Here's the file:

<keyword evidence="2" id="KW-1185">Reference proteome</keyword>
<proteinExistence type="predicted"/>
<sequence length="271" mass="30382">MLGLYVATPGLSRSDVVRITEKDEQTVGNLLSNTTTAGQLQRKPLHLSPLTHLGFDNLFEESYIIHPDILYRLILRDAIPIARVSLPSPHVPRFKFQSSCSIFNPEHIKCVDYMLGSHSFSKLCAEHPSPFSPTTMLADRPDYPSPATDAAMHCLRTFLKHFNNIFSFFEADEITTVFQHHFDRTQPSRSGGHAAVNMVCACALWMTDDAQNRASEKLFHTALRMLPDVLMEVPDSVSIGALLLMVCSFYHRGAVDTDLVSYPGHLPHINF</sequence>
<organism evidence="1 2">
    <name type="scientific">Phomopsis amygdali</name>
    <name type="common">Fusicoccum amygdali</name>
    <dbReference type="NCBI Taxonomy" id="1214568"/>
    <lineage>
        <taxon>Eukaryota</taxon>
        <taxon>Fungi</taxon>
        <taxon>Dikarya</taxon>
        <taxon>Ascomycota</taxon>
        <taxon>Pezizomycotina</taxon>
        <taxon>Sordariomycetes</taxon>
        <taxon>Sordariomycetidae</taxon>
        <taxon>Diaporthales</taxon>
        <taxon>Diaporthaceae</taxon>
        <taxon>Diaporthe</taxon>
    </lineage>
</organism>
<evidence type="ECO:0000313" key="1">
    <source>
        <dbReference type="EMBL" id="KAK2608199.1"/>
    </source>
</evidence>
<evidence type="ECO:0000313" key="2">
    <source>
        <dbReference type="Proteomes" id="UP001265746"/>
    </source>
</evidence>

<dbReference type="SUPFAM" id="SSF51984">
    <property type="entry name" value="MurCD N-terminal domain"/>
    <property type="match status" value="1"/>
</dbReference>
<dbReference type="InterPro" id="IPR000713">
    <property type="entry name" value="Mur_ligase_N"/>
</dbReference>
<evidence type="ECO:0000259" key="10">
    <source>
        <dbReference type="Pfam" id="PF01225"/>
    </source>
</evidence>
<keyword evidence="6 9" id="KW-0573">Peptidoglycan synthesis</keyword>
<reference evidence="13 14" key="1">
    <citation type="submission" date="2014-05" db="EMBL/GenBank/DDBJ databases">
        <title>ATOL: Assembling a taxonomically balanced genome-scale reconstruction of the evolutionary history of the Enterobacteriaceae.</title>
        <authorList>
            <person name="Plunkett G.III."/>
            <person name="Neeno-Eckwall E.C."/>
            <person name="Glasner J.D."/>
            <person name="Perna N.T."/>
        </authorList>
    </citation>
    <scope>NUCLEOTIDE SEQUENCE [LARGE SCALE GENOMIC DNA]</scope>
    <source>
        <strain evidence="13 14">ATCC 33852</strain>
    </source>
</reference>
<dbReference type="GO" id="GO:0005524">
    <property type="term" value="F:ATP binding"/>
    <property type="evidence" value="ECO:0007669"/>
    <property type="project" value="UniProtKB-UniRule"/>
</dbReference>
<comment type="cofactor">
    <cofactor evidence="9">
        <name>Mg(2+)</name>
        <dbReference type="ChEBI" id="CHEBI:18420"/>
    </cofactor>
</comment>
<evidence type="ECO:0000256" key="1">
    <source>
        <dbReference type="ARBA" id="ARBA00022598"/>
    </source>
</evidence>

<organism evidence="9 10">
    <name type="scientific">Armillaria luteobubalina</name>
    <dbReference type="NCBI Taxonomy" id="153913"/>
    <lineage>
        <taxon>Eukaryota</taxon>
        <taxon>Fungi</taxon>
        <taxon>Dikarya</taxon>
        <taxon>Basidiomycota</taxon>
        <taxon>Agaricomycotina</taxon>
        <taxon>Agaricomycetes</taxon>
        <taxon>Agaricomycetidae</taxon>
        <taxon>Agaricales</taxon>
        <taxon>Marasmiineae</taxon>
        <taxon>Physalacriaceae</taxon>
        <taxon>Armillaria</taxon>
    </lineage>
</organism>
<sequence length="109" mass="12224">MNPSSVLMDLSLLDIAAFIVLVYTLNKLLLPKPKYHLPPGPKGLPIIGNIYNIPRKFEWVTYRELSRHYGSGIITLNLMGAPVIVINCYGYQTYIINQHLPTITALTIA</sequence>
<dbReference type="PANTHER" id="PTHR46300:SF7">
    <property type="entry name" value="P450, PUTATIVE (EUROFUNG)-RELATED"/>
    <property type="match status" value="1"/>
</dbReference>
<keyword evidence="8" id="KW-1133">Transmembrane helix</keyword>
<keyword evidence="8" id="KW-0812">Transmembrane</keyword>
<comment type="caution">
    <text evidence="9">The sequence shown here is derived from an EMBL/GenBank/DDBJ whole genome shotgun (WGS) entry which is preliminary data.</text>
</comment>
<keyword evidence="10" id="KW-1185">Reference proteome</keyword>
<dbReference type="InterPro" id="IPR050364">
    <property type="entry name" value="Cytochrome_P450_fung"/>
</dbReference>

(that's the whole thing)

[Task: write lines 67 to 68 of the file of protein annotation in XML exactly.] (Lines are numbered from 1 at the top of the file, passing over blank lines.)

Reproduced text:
        <dbReference type="ChEBI" id="CHEBI:18420"/>
    </cofactor>